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19.4. Using rndc

BIND includes a utility called rndc which allows command line administration of the named daemon from the localhost or a remote host.
In order to prevent unauthorized access to the named daemon, BIND uses a shared secret key authentication method to grant privileges to hosts. This means an identical key must be present in both /etc/named.conf and the rndc configuration file, /etc/rndc.conf.

Note

If you have installed the bind-chroot package, the BIND service will run in the /var/named/chroot environment. All configuration files will be moved there. As such, the rndc.conf file is located in /var/named/chroot/etc/rndc.conf.
Note that since the rndc utility does not run in a chroot environment, /etc/rndc.conf is a symlink to /var/named/chroot/etc/rndc.conf.

19.4.1. Configuring /etc/named.conf

In order for rndc to connect to a named service, there must be a controls statement in the BIND server's /etc/named.conf file.
The controls statement, shown in the following example, allows rndc to connect from the localhost.
controls {
	inet 127.0.0.1
		allow { localhost; } keys { <key-name>; };
};
This statement tells named to listen on the default TCP port 953 of the loopback address and allow rndc commands coming from the localhost, if the proper key is given. The <key-name> specifies a name in the key statement within the /etc/named.conf file. The next example illustrates a sample key statement.
key "<key-name>" {
	algorithm hmac-md5;
	secret "<key-value>";
};
In this case, the <key-value> uses the HMAC-MD5 algorithm. Use the following command to generate keys using the HMAC-MD5 algorithm:
dnssec-keygen -a hmac-md5 -b <bit-length> -n HOST <key-file-name> 
A key with at least a 256-bit length is a good idea. The actual key that should be placed in the <key-value> area can be found in the <key-file-name> file generated by this command.

Warning

Because /etc/named.conf is world-readable, it is advisable to place the key statement in a separate file, readable only by root, and then use an include statement to reference it. For example:
include "/etc/rndc.key";

19.4.1.1. Firewall Blocking Communication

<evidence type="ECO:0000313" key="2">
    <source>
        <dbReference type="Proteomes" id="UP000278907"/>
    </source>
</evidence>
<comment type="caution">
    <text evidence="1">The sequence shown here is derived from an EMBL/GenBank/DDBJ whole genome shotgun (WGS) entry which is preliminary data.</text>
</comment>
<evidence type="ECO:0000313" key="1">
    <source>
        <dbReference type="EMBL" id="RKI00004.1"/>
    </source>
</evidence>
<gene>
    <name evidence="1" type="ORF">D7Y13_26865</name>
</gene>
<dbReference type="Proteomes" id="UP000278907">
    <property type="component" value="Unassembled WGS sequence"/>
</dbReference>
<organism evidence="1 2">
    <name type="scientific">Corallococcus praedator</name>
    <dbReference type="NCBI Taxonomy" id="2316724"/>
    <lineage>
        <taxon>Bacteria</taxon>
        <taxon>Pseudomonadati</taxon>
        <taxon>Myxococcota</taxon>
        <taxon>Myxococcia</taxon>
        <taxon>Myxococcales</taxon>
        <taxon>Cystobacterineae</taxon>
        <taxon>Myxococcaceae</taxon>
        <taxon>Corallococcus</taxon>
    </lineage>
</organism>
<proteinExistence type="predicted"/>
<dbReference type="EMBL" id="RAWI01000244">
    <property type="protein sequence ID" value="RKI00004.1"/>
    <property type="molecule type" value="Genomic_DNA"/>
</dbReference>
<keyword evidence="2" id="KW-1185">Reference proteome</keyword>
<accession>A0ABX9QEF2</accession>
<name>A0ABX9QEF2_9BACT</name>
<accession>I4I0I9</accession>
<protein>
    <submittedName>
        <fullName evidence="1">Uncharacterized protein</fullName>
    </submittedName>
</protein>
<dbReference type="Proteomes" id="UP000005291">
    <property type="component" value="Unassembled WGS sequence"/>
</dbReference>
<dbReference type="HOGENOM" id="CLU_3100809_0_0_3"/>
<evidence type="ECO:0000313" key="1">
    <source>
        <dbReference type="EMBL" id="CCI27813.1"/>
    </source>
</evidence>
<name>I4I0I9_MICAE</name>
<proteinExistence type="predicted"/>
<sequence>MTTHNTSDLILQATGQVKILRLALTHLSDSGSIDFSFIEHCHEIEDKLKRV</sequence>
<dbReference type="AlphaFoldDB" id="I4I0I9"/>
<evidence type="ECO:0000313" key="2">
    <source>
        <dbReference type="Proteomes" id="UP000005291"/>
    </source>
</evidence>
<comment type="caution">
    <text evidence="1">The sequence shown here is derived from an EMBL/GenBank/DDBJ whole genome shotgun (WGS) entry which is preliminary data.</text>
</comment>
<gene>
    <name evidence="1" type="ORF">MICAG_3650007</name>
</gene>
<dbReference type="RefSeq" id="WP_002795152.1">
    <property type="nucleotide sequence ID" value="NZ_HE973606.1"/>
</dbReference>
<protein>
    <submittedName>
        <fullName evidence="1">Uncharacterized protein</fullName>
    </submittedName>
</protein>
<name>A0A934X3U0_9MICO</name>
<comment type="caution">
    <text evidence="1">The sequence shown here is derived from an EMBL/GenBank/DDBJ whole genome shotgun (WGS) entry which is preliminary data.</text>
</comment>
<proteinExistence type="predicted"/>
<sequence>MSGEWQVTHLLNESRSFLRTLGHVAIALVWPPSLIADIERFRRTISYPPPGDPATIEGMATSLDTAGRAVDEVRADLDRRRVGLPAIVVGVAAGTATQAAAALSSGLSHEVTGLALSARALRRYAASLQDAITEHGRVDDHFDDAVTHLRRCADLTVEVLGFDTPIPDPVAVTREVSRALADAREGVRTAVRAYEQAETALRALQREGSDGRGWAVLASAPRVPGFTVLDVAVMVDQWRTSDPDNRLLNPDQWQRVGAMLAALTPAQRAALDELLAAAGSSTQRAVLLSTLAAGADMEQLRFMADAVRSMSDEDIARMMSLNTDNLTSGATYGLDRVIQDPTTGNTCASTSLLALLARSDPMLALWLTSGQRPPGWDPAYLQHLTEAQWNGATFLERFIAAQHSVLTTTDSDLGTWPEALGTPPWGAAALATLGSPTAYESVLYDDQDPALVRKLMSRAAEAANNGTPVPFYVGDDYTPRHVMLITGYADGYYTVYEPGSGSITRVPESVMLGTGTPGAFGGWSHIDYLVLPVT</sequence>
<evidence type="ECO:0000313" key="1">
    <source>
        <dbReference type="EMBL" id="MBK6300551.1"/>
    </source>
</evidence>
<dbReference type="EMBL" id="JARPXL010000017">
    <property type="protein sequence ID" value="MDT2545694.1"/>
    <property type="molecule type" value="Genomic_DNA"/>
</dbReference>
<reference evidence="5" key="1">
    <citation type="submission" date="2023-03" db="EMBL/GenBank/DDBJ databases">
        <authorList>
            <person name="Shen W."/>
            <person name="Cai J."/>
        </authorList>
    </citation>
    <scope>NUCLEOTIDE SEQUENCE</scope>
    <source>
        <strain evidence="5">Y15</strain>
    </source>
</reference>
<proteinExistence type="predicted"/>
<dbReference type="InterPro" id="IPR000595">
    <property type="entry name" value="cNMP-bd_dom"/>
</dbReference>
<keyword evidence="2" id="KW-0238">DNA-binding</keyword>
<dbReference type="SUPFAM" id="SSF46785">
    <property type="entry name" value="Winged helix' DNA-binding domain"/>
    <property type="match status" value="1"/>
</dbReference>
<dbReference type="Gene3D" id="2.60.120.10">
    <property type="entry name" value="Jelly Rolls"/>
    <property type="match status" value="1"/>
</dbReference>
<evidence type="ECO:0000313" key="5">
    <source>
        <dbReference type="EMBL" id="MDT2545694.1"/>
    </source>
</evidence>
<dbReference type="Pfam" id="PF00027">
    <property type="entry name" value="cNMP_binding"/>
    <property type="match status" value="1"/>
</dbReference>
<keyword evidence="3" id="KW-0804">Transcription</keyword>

If a firewall is blocking connections from the named daemon to other nameservers, the recommended best practice is to change the firewall settings whenever possible.

Warning

DNS resolvers, that are not configured to perform DNSSEC validation or that need to query DNS zones that are not protected by DNSSEC only, use a 16-bit transaction identifier (TXID) and the destination UDP port number to check whether the DNS reply was sent by the server they queried for DNS data.
Previously, BIND always used a fixed UDP source port when sending DNS queries. BIND used either a port configured using the query-source (and query-source-v6) directive, or one randomly chosen at startup. When a static query source port is used, TXID offers insufficient protection against spoofed replies and allows an attacker to efficiently perform cache-poisoning attacks. To address this issue, BIND was updated to allow the use of a randomly-selected source port for each DNS query, making it more difficult for an attacker to spoof replies, when the query packets cannot be detected. A security update [3] was released for all the affected Red Hat Enterprise Linux versions. Additionally, the default configuration provided by the caching-nameserver package was updated to no longer specify a fixed query source port.
When deploying BIND as a DNS resolver, ensure that BIND is not forced, by the aforementioned configuration directives, to use a fixed query source port. Your firewall configuration must also permit the use of random query source ports. Previously, it was common practice to configure BIND to use port 53 as a query source port, and only allow DNS queries from that port on the firewall.


[3] The security update was RHSA-2008:0533.